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Discussion Starter · #1 ·
It's extremely difficult to eject the spent cartridges. The .22 LR cylinder works fine, the ejector just pushes out the brass. With the mag cylinder I have to tap (more like HIT with an object) the ejector to get the brass started to move. Seems like the brass has swelled up to the point that they are so tight that they just won't move.

This last shooting session was with Remington Magnum Rimfire 40 GR PSP. Casing O.D measures .240" before firing, 242" to .244" after firing. I've tried cleaning the chambers and putting the spent casings back in, some chambers seem to resist more than others. Not easy to re-insert the casings.

Wondering if anyone else has experienced this problem, and if there's a fix.
 

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check the forcing cone, make sure it is clean. Inspect for shaving.

It sounds like excessive pressure, timing and a dirty forcing cone are the only two things I can think of that would cause the problem.
Well, not quite. If neither of those two things is the problem, slug the barrel and see if it's too tight.

I guess one other thing to try, maybe even first, is try different ammo.
 

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Discussion Starter · #3 ·
check the forcing cone, make sure it is clean. Inspect for shaving.

It sounds like excessive pressure, timing and a dirty forcing cone are the only two things I can think of that would cause the problem.
Well, not quite. If neither of those two things is the problem, slug the barrel and see if it's too tight.

I guess one other thing to try, maybe even first, is try different ammo.
Thanks. I'll take a close look at the forcing cone, but it seems that a problem there would also have an effect on the .22 LR cartridges. I do have a couple other brands of WMR ammo, did not have but the one with me this time at the range.
 

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Mine does the same thing. I think it is the nature of the beast.
 

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Your cylinder has over size and/ or rough chambers. Call Taurus and send it back. Proper sized and chambered cylinders are not hard to eject fired factory ammo from regardless of rimfire or centerfire, or caliber. A chamber that is cut right the fired brass will usually fall out of. A gunsmith friend chambered a cylinder for me this past week. The cases fall out of it when the cylinder is opened and gun pointed up.even with hot loads.
 

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Discussion Starter · #6 ·
Your cylinder has over size and/ or rough chambers. Call Taurus and send it back. Proper sized and chambered cylinders are not hard to eject fired factory ammo from regardless of rimfire or centerfire, or caliber. A chamber that is cut right the fired brass will usually fall out of. A gunsmith friend chambered a cylinder for me this past week. The cases fall out of it when the cylinder is opened and gun pointed up.even with hot loads.
At .240" the unfired cartridges fall in easily. I can't accurately measure the diamater of the chambers, but it's obvious they are larger than .240.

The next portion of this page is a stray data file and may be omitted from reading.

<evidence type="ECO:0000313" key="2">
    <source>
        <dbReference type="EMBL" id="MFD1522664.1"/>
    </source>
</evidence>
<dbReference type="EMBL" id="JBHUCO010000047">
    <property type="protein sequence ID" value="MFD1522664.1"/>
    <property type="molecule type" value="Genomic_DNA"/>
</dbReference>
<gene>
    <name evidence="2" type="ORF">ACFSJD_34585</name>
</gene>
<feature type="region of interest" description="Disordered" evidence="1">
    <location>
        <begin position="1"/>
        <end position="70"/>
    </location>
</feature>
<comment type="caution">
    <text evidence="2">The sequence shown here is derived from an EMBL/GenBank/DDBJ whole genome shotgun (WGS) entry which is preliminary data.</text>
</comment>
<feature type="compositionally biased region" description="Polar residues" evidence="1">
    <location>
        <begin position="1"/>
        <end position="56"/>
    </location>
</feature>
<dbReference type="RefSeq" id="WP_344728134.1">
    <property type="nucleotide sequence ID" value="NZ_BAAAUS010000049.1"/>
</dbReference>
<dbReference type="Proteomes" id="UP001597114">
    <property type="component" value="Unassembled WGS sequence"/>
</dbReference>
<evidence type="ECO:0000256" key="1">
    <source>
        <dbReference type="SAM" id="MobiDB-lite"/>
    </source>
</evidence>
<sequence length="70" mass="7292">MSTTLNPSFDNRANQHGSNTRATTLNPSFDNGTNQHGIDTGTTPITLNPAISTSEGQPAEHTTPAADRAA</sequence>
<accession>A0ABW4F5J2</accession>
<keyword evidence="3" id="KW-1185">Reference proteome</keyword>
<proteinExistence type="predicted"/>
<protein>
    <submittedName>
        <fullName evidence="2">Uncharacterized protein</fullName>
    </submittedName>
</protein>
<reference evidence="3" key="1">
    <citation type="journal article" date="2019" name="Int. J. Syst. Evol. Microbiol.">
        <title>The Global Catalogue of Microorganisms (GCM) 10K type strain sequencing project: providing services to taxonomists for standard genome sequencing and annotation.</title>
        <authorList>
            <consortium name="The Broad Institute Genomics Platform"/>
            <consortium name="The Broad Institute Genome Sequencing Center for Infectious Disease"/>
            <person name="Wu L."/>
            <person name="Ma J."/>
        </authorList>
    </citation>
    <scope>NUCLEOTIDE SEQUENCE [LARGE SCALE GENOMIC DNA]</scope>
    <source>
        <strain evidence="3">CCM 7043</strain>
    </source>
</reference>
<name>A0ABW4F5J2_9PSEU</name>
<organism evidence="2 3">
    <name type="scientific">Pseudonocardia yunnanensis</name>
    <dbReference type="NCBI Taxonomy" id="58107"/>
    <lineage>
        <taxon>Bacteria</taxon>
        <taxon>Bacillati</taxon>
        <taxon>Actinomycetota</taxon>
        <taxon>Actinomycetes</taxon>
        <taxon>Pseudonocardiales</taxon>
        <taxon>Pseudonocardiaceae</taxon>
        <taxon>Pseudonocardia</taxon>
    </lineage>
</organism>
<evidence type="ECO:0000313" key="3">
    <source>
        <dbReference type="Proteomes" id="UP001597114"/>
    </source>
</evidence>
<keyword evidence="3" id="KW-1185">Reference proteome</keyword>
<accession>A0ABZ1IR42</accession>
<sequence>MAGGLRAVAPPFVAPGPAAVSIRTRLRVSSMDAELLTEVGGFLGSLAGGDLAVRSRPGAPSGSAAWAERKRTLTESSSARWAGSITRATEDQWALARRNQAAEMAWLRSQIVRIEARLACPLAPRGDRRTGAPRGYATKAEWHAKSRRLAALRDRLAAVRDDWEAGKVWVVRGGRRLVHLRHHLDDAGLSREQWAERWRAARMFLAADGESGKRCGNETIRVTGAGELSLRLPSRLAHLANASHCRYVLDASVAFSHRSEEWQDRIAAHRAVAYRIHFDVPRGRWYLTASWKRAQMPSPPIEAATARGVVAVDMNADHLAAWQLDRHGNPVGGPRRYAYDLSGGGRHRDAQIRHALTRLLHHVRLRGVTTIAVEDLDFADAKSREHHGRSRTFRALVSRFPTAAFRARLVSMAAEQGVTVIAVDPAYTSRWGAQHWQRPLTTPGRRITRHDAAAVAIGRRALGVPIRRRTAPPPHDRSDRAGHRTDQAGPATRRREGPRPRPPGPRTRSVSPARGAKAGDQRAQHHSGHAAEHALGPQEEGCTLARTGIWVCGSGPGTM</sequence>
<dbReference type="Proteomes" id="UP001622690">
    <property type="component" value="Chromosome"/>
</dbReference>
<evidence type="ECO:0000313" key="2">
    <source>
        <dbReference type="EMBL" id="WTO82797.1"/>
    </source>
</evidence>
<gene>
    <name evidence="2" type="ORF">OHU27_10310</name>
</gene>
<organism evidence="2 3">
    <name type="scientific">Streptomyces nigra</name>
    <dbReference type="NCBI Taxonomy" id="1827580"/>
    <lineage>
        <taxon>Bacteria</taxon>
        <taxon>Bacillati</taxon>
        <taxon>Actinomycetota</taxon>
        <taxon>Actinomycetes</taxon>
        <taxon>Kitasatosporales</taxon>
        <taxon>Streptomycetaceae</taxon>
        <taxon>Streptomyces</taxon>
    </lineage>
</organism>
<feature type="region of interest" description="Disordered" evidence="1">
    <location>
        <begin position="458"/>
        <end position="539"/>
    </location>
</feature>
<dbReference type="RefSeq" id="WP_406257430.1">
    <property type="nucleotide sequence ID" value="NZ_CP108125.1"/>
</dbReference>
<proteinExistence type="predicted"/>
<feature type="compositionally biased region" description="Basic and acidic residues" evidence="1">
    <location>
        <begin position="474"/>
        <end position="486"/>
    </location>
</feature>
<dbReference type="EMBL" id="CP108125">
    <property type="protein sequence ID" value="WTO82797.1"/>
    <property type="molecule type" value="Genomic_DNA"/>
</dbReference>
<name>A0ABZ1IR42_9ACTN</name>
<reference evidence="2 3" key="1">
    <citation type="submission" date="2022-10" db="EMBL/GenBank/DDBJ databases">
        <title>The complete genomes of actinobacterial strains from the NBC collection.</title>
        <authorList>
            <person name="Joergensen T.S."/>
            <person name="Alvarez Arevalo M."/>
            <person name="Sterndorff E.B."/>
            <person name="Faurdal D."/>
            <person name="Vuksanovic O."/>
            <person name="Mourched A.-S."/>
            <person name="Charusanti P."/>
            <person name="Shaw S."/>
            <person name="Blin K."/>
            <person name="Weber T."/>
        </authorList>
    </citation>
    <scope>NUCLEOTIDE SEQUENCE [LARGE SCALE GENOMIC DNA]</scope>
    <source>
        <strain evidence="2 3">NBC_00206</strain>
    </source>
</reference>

It just seems that the expanded, fired casings (.242 t0 .244) are creating too much friction, maybe a couple of them more than others. Also, because these cartridges are quite long, there is a lot of surface to surface contact contributing to the friction. Once they start to move they are not a problem.

I definitely need to check it out with some different ammo. This problem can be dealt with at the range, but it sure doesn't allow a quick & easy reload.

One other comment--- the ejector for the Magnum cylinder does not fully push the spent cartridges out of the chambers. Seems like an engineering/design flaw to me.
 

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My M94 had the same problem when new. What I figured was happening was the rear edge the chambers were a sharp. The bullet casing rim will have a slight radius where it sets into the chamber causing a slight bind. Just enough with 9 rounds chambered to give ejection problems. What I did was use some 1000 grit and took that sharp edge off of the rear of the chambers. Didn't take much. Cleaned the cyl real good after that. Haven't had any trouble since.
 
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Sir, most revolver rounds are straight wall cases. There are a few bottleneck but I say this dealing with straight wall cases. The 22 mag is a straight wall case. When fired the case expands and seals the chamber by pressing against the chamber walls. When pressure drops the case shrinks some and with a proper cut chamber is easy to extract. All chambers are not cut with slick parallel walls. A slight bulge or rough walls can make extraction almost impossible sometimes. I'm getting out of shooting and getting rid of most of my collection. One revolver had a bad chamber in the cylinder that made extraction hard. We rechambered the cylinder to a slightly larger case of the same caliber. The gun and cylinder can handle the round. It solved the extraction problem. Some require a polish some a new cylinder. It depends on how serious the problem is. Bottom line Taurus will fix it.